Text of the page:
TJ Klune wraps up his YA superhero trilogy, The Extraordinaries, with Heat Wave which sees teenager Nick launching into his superhero career, as well as launching into his fully-fledged relationship with Seth. Quick note: being the last part of a trilogy, there’s no way to avoid spoilers for the previous books in this review.
Nick has gone from superhero fanfic writer to superhero himself, an ‘Extraordinary’, now going by the name Guardian, his mother’s old moniker. He’s still not very good at it, and his command of his telekinetic powers is, well, temperamental at best. It doesn’t help that his ADHD tends to get his mind running away with him, writing new catch phrases instead of being in the moment. His boyfriend Seth, aka Pyro Storm, is trying to coach him and their cabal of friends and family, the Lighthouse, are there to help. But things get dicey when an old enemy (Nick’s ex-boyfriend) comes back into town, and Nick starts to suspect there’s something weird going on with his mother too…
Heat Wave hits a lot of superhero storylines that will be familiar to anyone with a passing knowledge of Marvel comics. A core story involves a version of the Superhero Registration Act, as a local politician is campaigning on a platform to force all Extraordinaries to register with the government. The Extraordinaries are also put into the position of having to protect people who are actively trying to bring them down, or as the X-Men would say, they are “sworn to protect a world that fears and hates them”. But it’s clear that Klune is winking at the audience. As one character says:
“Former enemies coming back out of the blue for revenge like this is some self-serious sequel… doesn’t that happen all the time in comics?”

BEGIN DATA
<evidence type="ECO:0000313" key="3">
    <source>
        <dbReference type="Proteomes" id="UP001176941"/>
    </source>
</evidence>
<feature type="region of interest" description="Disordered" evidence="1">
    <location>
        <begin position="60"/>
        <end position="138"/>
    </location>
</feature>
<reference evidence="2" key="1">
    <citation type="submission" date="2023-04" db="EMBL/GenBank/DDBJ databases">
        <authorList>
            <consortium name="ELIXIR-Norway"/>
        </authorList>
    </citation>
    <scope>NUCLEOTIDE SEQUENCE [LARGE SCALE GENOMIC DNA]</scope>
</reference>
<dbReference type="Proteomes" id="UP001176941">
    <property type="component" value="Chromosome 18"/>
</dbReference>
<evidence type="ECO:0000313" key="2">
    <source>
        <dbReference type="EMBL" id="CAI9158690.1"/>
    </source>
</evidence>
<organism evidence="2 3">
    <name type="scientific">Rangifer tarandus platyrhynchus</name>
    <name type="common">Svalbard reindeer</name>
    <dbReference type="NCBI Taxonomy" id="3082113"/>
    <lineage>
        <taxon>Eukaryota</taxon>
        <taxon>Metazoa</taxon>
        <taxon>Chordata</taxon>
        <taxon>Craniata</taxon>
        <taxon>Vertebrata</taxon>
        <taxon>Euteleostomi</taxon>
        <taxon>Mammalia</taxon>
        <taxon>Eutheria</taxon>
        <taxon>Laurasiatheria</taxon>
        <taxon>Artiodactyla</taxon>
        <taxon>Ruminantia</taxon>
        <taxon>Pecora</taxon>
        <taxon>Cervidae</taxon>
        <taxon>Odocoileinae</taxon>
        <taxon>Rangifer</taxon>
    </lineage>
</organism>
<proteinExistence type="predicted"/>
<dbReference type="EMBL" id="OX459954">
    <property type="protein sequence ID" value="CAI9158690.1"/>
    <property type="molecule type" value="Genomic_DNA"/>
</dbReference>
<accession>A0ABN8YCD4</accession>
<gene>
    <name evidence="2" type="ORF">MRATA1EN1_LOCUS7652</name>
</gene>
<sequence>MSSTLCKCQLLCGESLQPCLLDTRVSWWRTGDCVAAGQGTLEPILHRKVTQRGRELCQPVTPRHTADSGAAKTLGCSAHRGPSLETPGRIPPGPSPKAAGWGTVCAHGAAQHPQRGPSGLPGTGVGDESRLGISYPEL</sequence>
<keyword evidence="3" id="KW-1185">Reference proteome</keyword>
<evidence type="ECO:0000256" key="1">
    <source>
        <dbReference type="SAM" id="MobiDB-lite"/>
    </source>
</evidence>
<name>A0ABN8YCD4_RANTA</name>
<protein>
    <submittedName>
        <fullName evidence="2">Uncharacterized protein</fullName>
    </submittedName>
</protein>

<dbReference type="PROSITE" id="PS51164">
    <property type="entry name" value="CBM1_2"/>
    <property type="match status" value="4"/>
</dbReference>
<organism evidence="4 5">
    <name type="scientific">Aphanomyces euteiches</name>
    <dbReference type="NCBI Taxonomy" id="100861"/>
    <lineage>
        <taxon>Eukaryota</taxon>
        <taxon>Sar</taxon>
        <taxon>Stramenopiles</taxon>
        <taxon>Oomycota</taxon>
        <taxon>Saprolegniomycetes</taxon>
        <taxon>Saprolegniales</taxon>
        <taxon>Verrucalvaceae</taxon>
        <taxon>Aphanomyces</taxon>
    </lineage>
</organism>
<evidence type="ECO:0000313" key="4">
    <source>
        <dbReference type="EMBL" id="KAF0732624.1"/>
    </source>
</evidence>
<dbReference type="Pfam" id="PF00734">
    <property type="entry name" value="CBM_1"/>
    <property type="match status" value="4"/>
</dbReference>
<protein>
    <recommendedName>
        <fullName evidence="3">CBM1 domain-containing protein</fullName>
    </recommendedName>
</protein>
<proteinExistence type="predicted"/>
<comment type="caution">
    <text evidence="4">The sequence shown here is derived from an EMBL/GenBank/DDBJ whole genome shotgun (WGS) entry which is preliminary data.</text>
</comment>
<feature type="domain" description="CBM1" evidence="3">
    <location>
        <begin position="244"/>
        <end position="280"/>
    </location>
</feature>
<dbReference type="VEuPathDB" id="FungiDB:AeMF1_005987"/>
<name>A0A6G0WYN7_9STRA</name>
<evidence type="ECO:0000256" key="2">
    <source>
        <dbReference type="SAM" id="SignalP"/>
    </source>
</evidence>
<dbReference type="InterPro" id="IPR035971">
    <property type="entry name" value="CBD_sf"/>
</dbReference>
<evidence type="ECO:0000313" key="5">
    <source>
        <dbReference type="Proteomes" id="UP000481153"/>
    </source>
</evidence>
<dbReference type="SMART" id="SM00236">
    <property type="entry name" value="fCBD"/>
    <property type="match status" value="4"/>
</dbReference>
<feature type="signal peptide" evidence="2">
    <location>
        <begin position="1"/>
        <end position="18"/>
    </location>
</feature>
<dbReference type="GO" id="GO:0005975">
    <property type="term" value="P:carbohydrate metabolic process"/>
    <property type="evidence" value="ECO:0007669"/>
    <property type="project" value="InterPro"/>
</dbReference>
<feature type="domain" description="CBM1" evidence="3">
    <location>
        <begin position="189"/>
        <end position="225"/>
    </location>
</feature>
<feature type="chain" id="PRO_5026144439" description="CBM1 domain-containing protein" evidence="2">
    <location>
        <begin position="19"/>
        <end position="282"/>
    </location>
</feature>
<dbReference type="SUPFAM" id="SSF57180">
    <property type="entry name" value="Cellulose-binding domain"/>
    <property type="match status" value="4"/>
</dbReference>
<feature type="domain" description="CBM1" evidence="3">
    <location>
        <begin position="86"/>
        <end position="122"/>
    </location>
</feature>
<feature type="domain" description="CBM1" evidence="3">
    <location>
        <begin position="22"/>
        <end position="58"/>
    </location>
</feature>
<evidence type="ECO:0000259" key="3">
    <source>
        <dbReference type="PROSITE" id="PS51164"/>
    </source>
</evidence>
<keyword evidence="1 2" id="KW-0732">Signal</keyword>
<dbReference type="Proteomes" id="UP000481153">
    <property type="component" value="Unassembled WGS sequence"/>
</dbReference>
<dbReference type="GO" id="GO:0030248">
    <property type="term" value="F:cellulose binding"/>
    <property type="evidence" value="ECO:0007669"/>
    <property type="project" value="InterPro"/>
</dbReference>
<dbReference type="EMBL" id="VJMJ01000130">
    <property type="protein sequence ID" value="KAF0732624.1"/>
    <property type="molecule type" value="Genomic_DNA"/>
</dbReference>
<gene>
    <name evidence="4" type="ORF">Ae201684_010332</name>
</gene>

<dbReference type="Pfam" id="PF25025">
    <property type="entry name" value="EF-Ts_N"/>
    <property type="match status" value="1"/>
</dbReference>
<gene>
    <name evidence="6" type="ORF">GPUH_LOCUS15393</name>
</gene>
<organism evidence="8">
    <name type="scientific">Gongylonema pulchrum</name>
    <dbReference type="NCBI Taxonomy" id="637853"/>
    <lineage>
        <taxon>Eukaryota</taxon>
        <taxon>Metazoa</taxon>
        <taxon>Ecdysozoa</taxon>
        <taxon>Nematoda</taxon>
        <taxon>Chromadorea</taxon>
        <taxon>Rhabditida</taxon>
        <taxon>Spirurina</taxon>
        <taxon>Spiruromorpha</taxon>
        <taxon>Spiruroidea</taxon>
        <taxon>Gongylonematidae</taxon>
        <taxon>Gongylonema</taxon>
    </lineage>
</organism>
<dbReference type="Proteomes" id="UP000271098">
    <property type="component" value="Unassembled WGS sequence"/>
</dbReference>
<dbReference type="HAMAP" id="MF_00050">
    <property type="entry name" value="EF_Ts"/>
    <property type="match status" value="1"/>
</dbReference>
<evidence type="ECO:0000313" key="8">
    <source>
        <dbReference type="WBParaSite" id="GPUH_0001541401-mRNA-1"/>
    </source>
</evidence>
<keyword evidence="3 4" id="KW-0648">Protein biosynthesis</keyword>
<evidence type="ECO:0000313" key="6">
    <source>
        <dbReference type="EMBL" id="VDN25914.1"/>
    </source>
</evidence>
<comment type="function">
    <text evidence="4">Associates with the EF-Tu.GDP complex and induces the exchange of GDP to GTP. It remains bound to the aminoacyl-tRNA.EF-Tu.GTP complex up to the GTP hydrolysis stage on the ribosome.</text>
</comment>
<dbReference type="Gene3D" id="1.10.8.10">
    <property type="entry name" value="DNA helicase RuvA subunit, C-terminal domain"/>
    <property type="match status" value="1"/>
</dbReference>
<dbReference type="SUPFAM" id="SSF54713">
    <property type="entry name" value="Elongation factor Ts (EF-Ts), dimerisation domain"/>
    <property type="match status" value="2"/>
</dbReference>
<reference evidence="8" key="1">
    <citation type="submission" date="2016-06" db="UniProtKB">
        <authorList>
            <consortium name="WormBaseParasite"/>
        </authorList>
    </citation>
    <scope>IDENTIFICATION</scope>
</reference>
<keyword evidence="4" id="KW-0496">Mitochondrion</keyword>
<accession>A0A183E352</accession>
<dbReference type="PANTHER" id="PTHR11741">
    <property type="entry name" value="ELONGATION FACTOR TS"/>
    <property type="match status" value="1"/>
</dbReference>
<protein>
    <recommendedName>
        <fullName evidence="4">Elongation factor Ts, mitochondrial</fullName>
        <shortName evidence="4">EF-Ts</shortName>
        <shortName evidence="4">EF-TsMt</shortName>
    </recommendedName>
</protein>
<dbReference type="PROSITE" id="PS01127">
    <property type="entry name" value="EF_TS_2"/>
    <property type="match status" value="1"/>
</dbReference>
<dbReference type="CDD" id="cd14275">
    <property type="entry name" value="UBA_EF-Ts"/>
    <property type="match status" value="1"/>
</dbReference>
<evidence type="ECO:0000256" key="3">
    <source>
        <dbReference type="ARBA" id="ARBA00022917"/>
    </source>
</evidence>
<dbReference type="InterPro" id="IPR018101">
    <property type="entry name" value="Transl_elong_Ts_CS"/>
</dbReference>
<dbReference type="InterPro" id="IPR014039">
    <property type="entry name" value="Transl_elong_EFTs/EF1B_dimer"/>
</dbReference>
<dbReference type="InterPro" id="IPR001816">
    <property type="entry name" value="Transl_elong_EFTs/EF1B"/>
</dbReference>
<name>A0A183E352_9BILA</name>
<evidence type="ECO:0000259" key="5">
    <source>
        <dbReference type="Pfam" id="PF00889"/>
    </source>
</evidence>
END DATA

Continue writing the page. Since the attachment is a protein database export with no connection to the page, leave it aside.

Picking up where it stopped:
The twist to the lore here is that the Extraordinaries are queer, AF. Nick and Seth are contemplating taking the next step in their sexual relationship together. In one of the signature comedy moments Nick, trying to decide whether he’s a bottom or top, is caught googling enema’s by his dad, leading to a hilarious discussion between an over-prepared father and a mortified son. The other members of the Lighthouse, Gibby and Jazz, are a lesbian couple. And they are aided by another Extraordinary, the drag queen Miss Conduct. Adding Nick’s neurodiversity into the mix gives the series an edge over other queer superhero fare. This is a series not afraid to be a voice for the often underrepresented.
The plot has a number of twists and turns, in keeping with the superhero genre, and a few unexpected reversals, but overall it isn’t particularly complex. A lot of the page space is spent dealing with Nick’s relationships. It’s clear Klune was keen for the series to model a healthy young gay relationship with frank discussions of sex, body image and honest communication. There’s also a lot of discussion about the role of the police and politicians that tries to get into the nuances modern readers will expect.
But don’t worry, this isn’t a stale diatribe. There are more quips than a Spider-Man movie and more banter than a whole season of Buffy. In fact these kids almost never shut up, to the point where it feels like their conversations might outrun the action, but Klune knows when to get the plot machinations kicking into high gear.
Klune works hard to keep the book accessible to new readers, but let’s be honest, you’re not going to jump into a trilogy with the final part. But if you’ve enjoyed the series so far, you’ll get a kick out of its conclusion. And if YA ‘superqueeroes’ sounds like something you’d be into then this series should make you pretty happy. How Klune manages to turn out entertaining books so quickly meanwhile is still a mystery to me. Maybe that’s his superpower?
By Chad Armstrong
Heat Wave: The Extraordinaries Book 3 by TJ Klune is published on July 19 2022 by Macmillan-Tor. Pre Order now from your local indie bookseller or the usual online retailers.